NASA announced Monday they will be ditching their all-female spacewalk due to a lack of safety tested uniforms that fit women astronauts. Only one of the two women were able to receive a fitted uniform, and a male will now take the place of the other with the readily available, larger suits.
Female astronauts Anne McClain and Christina Koch were set to go on an all-female space mission, the first ever. NASA spokeswoman, Stephanie Schierholz, explained the situation, “Anne had trained in a medium and large spacesuit on the ground, but when she did her spacewalk last week with the medium-sized suit, she realized she could move better in it in space. It’s important (the astronauts) feel good in space.”
Unfortunately, NASA only had one medium that was safety approved for the mission. The cancelation, and lack of uniforms, caused a social media outcry. But, Schierholz explained that the lack of suits were due to delays at a whole on the spacewalks that were supposed to take place last fall.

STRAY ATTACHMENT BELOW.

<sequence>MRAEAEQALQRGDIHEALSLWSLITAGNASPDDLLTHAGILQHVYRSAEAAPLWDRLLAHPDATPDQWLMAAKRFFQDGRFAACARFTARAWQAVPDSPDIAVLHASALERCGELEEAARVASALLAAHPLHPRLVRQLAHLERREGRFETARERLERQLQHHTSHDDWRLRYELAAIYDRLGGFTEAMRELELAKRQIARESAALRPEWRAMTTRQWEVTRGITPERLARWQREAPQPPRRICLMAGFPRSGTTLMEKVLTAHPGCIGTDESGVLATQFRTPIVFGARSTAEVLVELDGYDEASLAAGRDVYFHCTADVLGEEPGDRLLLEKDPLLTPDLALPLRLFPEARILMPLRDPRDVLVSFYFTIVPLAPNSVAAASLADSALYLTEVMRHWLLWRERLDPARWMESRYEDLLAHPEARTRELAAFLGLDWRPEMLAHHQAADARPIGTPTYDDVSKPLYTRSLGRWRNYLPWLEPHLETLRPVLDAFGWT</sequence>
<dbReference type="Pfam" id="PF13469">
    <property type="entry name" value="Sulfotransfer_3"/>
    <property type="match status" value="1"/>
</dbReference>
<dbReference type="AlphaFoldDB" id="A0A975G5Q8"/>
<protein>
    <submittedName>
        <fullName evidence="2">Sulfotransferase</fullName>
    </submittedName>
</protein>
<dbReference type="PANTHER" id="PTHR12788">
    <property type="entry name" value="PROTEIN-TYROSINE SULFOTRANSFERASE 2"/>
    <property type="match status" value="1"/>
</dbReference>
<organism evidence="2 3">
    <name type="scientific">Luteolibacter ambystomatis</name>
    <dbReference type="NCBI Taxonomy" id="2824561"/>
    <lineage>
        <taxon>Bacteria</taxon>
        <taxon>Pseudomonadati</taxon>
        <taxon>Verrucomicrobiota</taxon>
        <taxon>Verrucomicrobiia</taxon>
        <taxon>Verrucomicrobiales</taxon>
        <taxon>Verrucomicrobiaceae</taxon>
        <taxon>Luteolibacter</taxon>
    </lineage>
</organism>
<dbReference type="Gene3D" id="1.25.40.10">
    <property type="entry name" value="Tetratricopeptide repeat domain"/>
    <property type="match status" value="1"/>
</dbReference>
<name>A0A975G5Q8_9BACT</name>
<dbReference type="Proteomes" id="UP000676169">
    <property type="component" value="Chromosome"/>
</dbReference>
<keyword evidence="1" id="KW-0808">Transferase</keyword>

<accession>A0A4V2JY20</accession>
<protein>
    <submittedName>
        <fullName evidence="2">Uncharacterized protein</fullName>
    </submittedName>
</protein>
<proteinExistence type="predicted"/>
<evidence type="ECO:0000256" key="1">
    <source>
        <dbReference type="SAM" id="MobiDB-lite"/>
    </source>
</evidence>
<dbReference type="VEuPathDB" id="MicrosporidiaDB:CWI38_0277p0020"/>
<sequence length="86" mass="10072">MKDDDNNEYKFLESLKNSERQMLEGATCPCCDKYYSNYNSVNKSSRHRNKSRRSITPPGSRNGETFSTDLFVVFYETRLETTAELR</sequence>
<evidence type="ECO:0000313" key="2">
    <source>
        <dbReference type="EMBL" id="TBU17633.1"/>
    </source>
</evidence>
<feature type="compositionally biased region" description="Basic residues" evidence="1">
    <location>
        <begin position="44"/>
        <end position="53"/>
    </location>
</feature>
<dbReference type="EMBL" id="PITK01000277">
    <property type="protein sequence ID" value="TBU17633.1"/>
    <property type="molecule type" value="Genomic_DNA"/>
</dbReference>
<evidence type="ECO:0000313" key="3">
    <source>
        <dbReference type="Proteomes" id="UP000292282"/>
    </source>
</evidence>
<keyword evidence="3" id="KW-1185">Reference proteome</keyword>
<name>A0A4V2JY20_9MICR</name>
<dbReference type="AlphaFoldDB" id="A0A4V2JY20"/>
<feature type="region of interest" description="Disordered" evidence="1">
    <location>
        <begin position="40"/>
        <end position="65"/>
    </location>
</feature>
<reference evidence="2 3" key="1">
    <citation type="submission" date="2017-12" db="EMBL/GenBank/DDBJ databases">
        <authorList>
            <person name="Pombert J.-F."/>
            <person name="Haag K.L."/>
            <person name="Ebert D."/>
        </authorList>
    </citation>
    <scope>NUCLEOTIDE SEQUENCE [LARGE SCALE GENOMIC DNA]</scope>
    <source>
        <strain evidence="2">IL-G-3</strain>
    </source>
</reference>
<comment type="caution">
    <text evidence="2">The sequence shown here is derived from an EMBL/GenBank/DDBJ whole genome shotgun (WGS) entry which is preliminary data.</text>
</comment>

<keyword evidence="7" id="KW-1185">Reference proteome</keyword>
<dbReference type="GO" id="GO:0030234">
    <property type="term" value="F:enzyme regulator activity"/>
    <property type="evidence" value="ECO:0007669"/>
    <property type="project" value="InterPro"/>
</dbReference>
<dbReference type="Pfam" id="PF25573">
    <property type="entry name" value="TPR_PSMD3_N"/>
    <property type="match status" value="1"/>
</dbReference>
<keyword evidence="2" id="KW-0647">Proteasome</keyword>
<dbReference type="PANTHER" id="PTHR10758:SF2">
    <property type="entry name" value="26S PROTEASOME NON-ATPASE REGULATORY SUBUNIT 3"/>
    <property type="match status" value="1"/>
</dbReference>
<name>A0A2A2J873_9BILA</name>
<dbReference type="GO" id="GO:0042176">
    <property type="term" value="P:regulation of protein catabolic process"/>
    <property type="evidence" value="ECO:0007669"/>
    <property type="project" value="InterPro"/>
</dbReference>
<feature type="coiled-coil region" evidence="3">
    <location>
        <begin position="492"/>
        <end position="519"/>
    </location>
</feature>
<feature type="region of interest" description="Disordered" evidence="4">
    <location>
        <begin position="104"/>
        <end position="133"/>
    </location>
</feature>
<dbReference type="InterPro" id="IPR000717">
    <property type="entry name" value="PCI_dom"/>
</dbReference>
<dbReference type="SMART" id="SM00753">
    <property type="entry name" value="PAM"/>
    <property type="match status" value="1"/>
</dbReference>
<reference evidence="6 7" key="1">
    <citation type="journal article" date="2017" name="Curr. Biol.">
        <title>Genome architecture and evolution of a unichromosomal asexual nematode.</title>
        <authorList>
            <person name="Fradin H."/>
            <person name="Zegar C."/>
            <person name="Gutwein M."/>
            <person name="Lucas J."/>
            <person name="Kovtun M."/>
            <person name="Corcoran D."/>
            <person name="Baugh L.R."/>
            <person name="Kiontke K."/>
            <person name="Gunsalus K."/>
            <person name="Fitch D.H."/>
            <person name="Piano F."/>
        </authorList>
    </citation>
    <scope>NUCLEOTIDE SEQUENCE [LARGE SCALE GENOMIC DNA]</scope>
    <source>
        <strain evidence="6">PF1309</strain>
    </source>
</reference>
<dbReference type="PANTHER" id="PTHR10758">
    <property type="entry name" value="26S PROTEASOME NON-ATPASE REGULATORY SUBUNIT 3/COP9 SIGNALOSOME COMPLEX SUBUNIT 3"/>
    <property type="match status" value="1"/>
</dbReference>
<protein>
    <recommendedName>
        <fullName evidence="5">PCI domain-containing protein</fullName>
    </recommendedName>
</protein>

Currently, NASA has six spacesuits aboard the space station. Two mediums, two large, and two extra large sized suits. Two, however, are spares: one of the mediums and one of the extra larges. Those spares, however, require special reconfiguration, which involves multiple leak checks for astronaut safety.
Despite the outcry, NASA is sticking to their guns saying it is much safer to reassign and astronaut than reconfigure a suit. So, Koch will be wearing the medium for the spacewalk this Friday, while McCain will wear it on her second walk on April 8.
A normal spacewalk lasts five to eight hours. During that time, astronauts work on the space station, conduct experiments and test new equipment.
“Spacewalks are very challenging, both mentally and physically, so we want astronauts not to have to worry about their spacesuits while conducting them, said Schierholz.